How I found my calling as a social worker at age 21

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graduationcap“Vocation” and “calling” are such buzz words among upperclassmen at a private, Christian liberal arts university. As a graduating senior at Whitworth University (commencement’s less than a month away now!), the constant questions my peers and I hear are “What are you doing after graduation?” and “What are you going to do with that [degree]?” Most of us dread this type of question, because many graduating seniors have no clue what they’re doing with their weekend much less the rest of their lives. Though I have no idea where I am going to work this summer or where I will live this fall, I have finally figured out what I want to do with my degree and with my life.

As a Christian, I definitely believe that God plays a major role in my calling — both in the being called part and the decision-making part. What I don’t believe is that my calling will be handed to me on a silver platter and that it’s an ever-evolving creature; I have learned these lessons over time and not without a few sleepless nights!

As I child, I always thought that I would work with animals, like my parents. For a time, I even wanted to be a veterinarian like my stepdad, but I soon discovered that autopsying a dead horse in 100 degree weather is one of the many veterinary tasks that I absolutely could not handle no matter how much duty called.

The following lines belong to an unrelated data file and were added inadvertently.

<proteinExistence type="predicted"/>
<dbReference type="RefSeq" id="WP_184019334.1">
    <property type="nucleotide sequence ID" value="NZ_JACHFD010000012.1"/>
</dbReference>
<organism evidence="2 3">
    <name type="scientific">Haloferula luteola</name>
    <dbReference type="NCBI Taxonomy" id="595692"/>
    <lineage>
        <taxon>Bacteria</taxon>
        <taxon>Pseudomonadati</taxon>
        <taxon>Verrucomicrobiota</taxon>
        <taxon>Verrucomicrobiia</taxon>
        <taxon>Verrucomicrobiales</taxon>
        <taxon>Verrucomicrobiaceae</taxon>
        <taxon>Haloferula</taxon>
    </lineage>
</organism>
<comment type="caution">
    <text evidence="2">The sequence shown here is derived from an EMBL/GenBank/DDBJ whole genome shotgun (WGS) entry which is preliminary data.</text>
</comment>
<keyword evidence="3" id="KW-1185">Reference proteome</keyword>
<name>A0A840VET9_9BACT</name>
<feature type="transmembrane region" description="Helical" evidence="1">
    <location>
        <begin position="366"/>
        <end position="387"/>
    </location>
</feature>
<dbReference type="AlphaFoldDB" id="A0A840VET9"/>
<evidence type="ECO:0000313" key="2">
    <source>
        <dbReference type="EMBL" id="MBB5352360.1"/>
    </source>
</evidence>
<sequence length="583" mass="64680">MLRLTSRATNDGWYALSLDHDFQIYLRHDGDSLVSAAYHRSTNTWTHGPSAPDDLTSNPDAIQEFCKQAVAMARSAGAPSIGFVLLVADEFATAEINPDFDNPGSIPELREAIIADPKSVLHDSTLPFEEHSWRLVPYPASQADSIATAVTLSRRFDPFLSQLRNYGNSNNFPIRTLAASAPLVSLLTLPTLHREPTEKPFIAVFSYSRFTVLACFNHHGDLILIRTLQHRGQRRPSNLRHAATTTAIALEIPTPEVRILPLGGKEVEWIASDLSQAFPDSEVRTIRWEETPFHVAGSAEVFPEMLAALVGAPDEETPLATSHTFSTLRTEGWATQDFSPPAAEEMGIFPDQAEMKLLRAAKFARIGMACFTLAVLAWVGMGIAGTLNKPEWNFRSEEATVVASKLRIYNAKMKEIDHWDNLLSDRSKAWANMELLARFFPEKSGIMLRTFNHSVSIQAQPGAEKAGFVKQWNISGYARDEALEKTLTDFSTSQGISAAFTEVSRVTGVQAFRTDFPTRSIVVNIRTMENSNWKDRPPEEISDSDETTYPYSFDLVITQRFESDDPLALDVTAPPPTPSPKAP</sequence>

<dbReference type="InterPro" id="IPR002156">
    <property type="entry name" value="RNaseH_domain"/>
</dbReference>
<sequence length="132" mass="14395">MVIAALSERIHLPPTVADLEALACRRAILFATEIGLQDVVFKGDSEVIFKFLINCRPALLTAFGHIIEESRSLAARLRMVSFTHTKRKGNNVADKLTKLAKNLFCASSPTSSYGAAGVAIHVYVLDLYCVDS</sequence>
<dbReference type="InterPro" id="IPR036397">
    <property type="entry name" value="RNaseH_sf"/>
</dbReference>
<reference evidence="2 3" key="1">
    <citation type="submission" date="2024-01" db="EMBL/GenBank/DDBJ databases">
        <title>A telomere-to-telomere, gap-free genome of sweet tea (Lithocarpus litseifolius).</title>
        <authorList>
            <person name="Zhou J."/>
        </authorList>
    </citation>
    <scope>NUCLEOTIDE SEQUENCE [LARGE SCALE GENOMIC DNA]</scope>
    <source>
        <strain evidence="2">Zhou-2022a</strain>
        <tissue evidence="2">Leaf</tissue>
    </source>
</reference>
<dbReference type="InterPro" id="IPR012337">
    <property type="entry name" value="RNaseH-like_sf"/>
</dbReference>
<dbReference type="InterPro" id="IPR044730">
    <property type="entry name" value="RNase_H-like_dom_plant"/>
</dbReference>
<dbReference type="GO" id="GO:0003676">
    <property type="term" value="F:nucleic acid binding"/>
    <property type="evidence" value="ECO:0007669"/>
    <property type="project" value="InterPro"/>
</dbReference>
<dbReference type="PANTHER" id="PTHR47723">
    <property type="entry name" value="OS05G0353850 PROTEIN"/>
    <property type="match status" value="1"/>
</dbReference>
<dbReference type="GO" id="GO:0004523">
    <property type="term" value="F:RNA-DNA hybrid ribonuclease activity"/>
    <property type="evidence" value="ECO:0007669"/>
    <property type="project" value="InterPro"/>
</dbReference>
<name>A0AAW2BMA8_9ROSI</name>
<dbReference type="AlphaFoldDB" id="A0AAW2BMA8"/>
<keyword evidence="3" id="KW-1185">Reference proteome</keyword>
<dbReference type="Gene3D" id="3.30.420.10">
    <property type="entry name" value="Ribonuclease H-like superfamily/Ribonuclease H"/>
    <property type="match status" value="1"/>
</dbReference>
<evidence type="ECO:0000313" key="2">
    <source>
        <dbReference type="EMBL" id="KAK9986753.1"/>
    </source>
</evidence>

Then, in middle school and high school, I developed a passion for volunteering and learned about “servant leadership” (i.e., think of Jesus washing his disciples’ feet) in youth group, on mission trips and through the earnest example of my young, ambitious pastor. I love to help others and began to explore my inner “people-pleaser” by striving to perfectionism in every task and challenge I faced. I realized that I’d always put others before myself, often in unhealthy ways, as I tried to step between my divorced parents and make everyone happy all the time.

Also during this time, I cultivated my love of classic literature and creative writing. I just knew I had to take English courses in college. I thought it’d be a great hobby or a good minor, but God apparently had other plans for me.

Leaving home for college really solidified my “vocation” or “calling” to help others. Being away from my parents and learning how to deal with less-than-ideal roommates taught me how to set healthy boundaries and to practice “self-care” (setting aside time for yourself and knowing when to step away from helping others; if you are in a helping profession and don’t practice self-care both physically and mentally, you will burn out very quickly). I knew I wanted to be in the helping profession and began pursuing psychology in hopes of being a counselor. I also pursued my love of writing and literature though. From my very first college English course, I craved the intellectual stimulation, literary analysis, and engagement with fiction provided within that discipline. I couldn’t help but to become a double major with English. Talk about learning my limits and figuring out how to take care of myself; a double major at an academically rigorous college is HARD!”